The 10 Best Joni Mitchell Covers

When it comes to your favourite artists, it’s hard for a cover version to stand up to the original. It can feel jarring, inauthentic, even disrespectful sometimes to hear their words and melodies sung by another voice. But a cover that truly reimagines the source material, while capturing its essence, can allow you to experience a favourite song in a new light, making the familiar unfamiliar, and beguiling you all over again.

It’s no coincidence that Joni Mitchell’s most ardent admirers include visionary forward-thinkers like Prince and Bjork: her music has a flexibility, a fluidity and an independence from genre that mean it can be taken to infinite new places. I want to highlight some of the most imaginative covers, renditions that understand the richness and complexity that are innate to her music.

In no particular order, these are ten of the most compelling takes on Joni songs out there, from Mitchell’s contemporaries, to the generations of musicians inspired by her over the decades since her career began.

The Supremes – ‘All I Want’

Bursting in with bold, beefy horns blasting an almost menacing version of the gently strummed riff that begins Mitchell’s masterful 1971 album Blue, The Supremes absolutely power through this cover. Unrelenting tension, exultant backing vocals, ominous brass and propulsive energy, it’s a gutsy rendition befitting the plain-speaking self-assertion underpinning Mitchell’s lyrics.

Laura Benanti – ‘He Comes for Conversation’

This simple but infectious cover of ‘Conversation’ from Ladies of the Canyon, sung by Broadway singer Laura Benanti is a sheer joy to listen to. Benanti’s powerful soprano drives the song forward, piano splashing luxuriously over bright, warm acoustic guitar. The result is not a dramatic transformation, but brings with it a sense of limitless freedom that is far more uplifting than the pristine original.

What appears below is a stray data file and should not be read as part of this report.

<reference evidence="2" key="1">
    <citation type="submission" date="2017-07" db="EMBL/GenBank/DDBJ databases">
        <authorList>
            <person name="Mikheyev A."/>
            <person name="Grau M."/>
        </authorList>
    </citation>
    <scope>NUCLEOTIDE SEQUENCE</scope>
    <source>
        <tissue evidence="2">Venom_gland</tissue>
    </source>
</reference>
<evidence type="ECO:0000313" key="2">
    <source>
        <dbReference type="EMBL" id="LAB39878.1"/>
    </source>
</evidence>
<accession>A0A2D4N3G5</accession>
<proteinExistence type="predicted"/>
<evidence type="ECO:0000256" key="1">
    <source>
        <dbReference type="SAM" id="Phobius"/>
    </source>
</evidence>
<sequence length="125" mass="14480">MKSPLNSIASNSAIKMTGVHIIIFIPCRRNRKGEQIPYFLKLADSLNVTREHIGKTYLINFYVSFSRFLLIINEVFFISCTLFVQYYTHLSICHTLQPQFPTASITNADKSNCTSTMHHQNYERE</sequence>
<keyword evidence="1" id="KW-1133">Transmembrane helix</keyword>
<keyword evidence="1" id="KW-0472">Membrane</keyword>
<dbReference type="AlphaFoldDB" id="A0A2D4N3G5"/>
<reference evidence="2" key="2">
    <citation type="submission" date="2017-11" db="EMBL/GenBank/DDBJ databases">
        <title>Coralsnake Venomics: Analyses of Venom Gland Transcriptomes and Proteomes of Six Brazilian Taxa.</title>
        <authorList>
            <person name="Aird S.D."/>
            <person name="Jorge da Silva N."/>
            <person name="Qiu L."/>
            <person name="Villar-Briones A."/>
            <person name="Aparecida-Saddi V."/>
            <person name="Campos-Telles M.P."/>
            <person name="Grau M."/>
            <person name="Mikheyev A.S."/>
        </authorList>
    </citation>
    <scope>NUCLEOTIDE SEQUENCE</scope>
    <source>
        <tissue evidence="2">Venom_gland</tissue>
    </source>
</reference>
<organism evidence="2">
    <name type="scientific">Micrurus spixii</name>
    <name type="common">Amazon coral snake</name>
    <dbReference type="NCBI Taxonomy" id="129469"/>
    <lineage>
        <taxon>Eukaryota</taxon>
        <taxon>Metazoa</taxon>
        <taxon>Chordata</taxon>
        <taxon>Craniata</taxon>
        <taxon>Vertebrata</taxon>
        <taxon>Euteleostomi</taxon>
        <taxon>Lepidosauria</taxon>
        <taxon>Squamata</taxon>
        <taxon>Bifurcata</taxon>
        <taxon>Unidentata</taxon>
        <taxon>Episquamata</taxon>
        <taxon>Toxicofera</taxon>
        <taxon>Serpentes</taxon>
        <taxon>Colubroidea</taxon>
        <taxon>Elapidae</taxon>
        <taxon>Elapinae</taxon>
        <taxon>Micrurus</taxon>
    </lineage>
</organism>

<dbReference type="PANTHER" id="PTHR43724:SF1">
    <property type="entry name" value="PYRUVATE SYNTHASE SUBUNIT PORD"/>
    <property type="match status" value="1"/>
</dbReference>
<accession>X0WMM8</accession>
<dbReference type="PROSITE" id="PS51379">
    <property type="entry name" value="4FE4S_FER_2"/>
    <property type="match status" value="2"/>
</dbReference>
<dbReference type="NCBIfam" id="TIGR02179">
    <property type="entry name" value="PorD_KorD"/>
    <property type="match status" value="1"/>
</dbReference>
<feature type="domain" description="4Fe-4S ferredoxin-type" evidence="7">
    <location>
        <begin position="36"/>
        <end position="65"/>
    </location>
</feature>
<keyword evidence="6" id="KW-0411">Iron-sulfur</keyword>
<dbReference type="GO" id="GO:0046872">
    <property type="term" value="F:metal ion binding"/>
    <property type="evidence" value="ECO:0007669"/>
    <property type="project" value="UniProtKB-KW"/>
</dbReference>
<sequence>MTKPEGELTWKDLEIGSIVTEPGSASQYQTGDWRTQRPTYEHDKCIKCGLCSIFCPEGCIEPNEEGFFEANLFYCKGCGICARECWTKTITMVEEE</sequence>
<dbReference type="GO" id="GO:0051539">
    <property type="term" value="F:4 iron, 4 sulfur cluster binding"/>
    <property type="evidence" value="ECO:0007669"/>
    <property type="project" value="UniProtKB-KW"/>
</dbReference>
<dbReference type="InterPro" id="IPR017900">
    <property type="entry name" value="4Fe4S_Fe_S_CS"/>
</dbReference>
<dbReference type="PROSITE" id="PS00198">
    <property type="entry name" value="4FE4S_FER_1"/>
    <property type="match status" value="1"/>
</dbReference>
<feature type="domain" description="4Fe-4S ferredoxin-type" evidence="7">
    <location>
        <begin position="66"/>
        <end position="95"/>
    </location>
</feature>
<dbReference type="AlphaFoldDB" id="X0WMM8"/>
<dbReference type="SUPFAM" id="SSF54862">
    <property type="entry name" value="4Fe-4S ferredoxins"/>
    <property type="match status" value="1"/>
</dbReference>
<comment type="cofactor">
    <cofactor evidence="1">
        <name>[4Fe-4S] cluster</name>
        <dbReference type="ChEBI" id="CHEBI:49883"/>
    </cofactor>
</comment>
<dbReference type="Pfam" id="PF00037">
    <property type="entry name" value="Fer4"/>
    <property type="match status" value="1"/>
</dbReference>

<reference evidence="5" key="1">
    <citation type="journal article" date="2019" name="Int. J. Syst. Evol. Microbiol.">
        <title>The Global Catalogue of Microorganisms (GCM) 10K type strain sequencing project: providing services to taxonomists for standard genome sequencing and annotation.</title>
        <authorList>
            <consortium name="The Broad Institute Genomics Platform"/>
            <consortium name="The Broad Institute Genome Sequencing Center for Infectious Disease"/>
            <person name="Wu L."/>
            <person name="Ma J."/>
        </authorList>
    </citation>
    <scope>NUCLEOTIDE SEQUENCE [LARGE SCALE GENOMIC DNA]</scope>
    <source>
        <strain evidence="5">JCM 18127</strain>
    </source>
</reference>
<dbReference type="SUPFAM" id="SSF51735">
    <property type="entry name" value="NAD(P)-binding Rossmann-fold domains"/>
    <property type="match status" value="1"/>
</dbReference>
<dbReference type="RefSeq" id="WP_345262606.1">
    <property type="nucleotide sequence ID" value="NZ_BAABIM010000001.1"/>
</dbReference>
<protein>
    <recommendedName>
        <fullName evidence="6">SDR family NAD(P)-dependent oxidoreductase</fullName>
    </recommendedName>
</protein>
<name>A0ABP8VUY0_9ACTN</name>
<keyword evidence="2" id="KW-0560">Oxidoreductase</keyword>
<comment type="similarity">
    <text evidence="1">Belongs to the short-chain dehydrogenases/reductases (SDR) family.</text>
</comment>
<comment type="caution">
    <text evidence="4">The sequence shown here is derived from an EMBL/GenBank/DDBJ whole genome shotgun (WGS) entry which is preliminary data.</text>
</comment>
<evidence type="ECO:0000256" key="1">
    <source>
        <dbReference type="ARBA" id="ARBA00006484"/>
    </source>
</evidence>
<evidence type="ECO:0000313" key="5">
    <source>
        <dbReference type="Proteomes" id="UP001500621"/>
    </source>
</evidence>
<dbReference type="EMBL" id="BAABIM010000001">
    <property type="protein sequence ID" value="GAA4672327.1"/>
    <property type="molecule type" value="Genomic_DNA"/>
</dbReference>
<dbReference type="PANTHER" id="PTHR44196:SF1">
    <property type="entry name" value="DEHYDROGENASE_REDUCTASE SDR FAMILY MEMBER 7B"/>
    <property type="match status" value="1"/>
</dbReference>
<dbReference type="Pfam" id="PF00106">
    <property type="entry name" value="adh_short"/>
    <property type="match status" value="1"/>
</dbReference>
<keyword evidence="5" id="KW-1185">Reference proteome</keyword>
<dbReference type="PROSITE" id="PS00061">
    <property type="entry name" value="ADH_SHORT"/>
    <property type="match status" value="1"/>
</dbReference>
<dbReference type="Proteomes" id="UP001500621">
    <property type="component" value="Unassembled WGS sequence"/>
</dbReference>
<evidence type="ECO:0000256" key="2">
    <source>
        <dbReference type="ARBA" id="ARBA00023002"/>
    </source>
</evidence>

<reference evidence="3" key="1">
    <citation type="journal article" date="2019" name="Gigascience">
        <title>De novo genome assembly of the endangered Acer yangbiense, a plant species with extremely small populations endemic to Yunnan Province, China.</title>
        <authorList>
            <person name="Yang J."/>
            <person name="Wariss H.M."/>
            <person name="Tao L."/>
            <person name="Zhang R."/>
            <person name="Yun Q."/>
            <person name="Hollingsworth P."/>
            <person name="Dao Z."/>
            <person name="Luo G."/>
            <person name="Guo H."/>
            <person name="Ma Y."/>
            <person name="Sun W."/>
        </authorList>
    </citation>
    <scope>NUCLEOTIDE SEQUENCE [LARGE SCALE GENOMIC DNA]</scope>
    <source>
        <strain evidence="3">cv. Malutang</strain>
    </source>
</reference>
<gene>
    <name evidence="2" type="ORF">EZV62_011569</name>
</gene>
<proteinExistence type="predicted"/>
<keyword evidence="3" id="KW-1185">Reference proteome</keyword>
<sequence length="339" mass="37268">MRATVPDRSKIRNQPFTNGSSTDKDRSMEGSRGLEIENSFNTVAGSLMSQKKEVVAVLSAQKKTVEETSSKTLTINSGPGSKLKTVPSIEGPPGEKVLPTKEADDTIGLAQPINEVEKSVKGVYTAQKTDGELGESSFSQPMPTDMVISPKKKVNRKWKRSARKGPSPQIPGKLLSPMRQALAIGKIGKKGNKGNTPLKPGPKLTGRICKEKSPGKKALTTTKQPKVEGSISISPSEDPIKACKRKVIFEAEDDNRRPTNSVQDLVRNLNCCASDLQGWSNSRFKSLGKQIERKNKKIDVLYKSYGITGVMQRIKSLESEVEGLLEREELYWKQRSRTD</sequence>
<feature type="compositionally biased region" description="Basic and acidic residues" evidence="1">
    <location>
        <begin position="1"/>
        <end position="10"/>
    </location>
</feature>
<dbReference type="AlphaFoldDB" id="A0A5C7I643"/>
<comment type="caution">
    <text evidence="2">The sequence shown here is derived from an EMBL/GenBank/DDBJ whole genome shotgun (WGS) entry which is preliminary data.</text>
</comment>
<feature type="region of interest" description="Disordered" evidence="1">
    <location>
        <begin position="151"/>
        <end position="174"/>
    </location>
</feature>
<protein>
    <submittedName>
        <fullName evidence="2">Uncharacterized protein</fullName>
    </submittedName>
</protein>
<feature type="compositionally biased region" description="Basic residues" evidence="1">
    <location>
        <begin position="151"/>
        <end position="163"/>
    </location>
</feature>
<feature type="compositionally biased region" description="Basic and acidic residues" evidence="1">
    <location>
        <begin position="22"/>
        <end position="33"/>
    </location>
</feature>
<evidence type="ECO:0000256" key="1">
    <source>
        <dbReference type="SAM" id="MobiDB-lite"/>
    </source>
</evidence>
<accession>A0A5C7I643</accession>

Prince – ‘A Case of U’

A die-hard Joni-devotee, Prince would cover ‘A Case of You’ multiple times during his life but on this luscious jam, he outdid all other attempts to honour his idol. Liquid guitar and silky ‘Purple Rain’-style crooning glide over rich, jazzy piano chords. Prince understands the depth of harmony disguised by the simplicity of Mitchell’s arrangement, as well as squeezing out every drop of emotion in the song’s lyrics. Only one verse from the original is retained, but the lines Prince sings are perhaps some of the most vulnerable and evocative Mitchell ever wrote: ‘Oh I am a lonely painter, / I live in a box of paints…’

Annie Lennox – ‘Ladies of the Canyon’

Floating weightless through a fluttering, ethereal cloudscape, Lennox’s resonant voice carries Mitchell’s melody to new heights in this graceful, whimsical cover. With tabla drums, airy woodwinds and glittering streaks of sound, the Eurythmics singer approaches the track with a sophisticated, almost Björkian touch.

Herbie Hancock and Corinne Bailey Rae – ‘River’